Comprehensive dragon facts are as rare as the creatures it talks about. But in this guide, we’ll cover everything you need to know about dragons. We’ll even have a dragon analysis, comparing western dragons versus eastern dragons so you’ll get to know these mighty beasts well.
Here’s a sneak peek of what you’ll learn:
Come on, let’s get to it!
Dragon Characteristics: Western Dragons VS Eastern Dragons
source by: zoo monkey
Now let’s place the world’s dragon facts side by side in western dragons vs eastern dragons comparison. But instead of looking at who’s better, let’s look at them as equally awesome creatures who deserve to share the spotlight. The purpose of comparing their dragon info is simply to help you understand which type you prefer more.
Let’s dive right in.
Facts About Dragons: Western Dragons
source by: Carlos Cram
Dragons in the west are described as magnificent beasts who have the body of a large serpent, blew fire from their mouths, and flew with large wings. They also had legs to support themselves. Some have small T-rex-like arms too by which to grab their foes.
These mythical creatures lived in mysterious places like deep seas, secluded marshes, or active volcanoes. While some of them lived in craggy mountains or dark caves. That’s why their heroes had difficulty looking for them.
But when they found each other at the dragon’s lair, expect nothing less than an epic battle! A great example is Hercules’ fight with the Hydra that was a fearsome 9-headed dragon in Greek mythology.
Now you might be wondering why dragons are popular if they’re the bad guys in western stories like Hercules. Britannica even shares that dragons were usually seen as “principles of evil”. Which leads us to ask, what do western dragons symbolize? What do they mean to those in the west?
The answers lie in the dragons themselves. Dragons are also perceived as symbols of intelligence and protection in war because of the very abilities they possess. A good example is the Iliad where the story’s king used a shield that had a dragon painted on it. Wales’ coat of arms and flag has the symbol of a dragon on them as well.
So we see that perceptions depend on the country’s culture and context which inevitably change over time. As events in history happened and cultures changed, the image of malevolent dragons won out in terms of influence in later years. This is why western dragons are presented as fierce creatures in fantasy stories today.
Facts About Dragons: Eastern Dragons
source by: Dan Kb
Eastern dragons are perceived in contrast to how they’re seen in the west. Eastern dragons are known as celestial creatures whose existence benefited humans instead of harmed them. From this perspective, dragons were treated with respect and reverence rather than beasts to battle.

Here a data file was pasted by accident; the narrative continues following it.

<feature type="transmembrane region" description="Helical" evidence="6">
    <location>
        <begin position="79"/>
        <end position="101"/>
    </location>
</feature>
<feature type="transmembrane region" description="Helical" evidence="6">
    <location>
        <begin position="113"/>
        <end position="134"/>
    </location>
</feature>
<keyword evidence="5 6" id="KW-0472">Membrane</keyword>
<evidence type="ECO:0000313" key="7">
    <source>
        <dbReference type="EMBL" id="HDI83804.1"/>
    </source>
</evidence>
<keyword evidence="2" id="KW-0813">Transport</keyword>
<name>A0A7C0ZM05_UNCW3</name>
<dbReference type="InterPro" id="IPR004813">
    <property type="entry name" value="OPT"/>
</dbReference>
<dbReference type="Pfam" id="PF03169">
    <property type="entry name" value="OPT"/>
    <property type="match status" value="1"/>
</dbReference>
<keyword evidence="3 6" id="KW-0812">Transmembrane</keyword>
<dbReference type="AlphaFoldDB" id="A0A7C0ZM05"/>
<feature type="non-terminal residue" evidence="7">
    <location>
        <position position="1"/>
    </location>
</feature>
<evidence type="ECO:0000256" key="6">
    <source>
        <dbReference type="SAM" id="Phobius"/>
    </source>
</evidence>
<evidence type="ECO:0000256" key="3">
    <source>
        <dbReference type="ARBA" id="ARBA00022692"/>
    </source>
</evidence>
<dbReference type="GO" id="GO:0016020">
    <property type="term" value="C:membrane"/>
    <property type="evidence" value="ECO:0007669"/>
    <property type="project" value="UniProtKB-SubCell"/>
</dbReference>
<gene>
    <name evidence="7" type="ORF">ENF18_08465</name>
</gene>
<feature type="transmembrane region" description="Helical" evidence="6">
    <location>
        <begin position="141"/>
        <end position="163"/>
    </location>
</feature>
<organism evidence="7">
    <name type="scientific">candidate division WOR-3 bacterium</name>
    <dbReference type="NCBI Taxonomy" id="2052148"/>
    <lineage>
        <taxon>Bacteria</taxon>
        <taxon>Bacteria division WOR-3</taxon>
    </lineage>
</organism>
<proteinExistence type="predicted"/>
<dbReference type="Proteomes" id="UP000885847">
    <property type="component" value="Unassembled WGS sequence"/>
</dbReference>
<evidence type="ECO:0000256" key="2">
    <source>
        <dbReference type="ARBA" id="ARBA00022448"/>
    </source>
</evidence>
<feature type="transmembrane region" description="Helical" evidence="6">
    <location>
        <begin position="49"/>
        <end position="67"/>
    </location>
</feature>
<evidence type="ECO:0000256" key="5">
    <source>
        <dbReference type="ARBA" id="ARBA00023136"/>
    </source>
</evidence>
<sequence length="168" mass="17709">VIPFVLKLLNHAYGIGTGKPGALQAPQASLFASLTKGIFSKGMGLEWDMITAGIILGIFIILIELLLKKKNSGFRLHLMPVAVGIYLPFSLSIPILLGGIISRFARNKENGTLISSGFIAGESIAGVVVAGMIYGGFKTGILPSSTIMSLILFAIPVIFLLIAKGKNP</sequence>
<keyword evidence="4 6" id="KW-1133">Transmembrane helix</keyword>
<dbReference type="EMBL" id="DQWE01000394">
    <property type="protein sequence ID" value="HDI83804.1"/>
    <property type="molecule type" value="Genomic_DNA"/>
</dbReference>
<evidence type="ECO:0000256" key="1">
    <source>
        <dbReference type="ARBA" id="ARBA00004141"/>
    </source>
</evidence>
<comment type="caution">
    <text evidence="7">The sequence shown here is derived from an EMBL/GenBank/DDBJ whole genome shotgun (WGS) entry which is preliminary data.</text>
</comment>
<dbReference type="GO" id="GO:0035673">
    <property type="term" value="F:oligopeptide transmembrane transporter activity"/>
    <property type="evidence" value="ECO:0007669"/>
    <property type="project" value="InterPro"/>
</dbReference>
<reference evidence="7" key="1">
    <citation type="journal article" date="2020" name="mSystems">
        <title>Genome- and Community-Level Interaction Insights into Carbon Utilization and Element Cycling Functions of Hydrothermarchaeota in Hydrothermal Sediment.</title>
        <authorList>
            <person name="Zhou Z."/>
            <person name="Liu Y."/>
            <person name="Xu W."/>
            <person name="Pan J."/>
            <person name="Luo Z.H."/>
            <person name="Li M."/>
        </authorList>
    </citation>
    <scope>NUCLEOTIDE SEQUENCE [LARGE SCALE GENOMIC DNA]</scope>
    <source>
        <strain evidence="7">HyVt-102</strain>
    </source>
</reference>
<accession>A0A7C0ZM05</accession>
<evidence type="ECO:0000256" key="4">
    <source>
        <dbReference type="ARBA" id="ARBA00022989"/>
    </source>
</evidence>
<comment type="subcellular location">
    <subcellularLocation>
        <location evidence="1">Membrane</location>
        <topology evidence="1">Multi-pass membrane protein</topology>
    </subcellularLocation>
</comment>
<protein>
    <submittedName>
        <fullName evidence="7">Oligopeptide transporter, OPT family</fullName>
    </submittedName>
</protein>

Here’s a little more context to understand these dragon facts.
Dragons’ habitats in eastern culture are in the elements. Examples of these are the heavens, the air, the waters, or under the earth. They played the role of guardians and stewards of these elements which cemented their image of benevolent beings in Asian culture. This also led to eastern dragons being symbols of royalty and leadership.
Amazing, right? In addition to wisdom, eastern dragons also had the power to control the elements they guarded. So, what does that imply? Here’s a little more context that you should know.
In many Asian cultures like China and Japan, dragons were often associated with water. They were thought to bring the rain needed for farming. Because of these incredible abilities and wisdom, eastern dragons have the power to make man’s livelihood prosper or wilt. This is the reason they’re regarded with great awe and respect.
Now, how do these benevolent and awesome creatures look? The American Museum of National History quotes famous Chinese scholar Wang Fu to describe eastern dragons:
Eastern dragons also usually don’t have wings unlike western dragons. The description above also influenced other Asian countries’ perception of dragons which is why you’ll find similarities among them. There are still differences, though, as each country interprets the legendary creature according to its own culture.
For example, in Korea, dragons are sometimes depicted as having long beards and holding a small orb in its mouth. Japanese dragons, on the other hand, have three claws in comparison to the Chinese dragon which usually has four to five.
In India, the dragon is depicted as an evil being who hoarded waters, stole cows, and hid the sun. This is contrary to dragons being seen as benevolent creatures in other nations. But despite their common perception of being beneficial to man, eastern dragons are also dangerous when angered.
Types of Dragons: Western Dragons
source by: Mateus Campos Felipe on Unsplash
European Dragon Facts
source by: Photo by Joël de Vriend
In this section, get to know legendary fiery dragons from Britain, Iceland, Hungary, Russia, and Poland.
Dragon Info On Britain's Wyverns
source by: Photo by Alyzah K
Remember the coats of arms we talked about earlier? Dragons are common emblems in Britain’s medieval heraldry because they embodied strength and protection. The roots of these medieval beliefs are their culture’s folklore about dragons whom they called, “wyverns“.
Wyverns are vicious and terrifying dragons who have two large wings and two hind legs that support its body. They’re unable to breathe out fire from their mouths but they compensate for it with venomous bites and great physical strength.
A famous wyvern is a dragon from the English epic, “Beowulf”. This dragon was the embodiment of ferociousness as it burned villages when it was angered by a thief who stole a jewel it was protecting in its lair. But the epic’s hero valiantly fought the wyvern with the help of his sidekick and brought peace back to the land.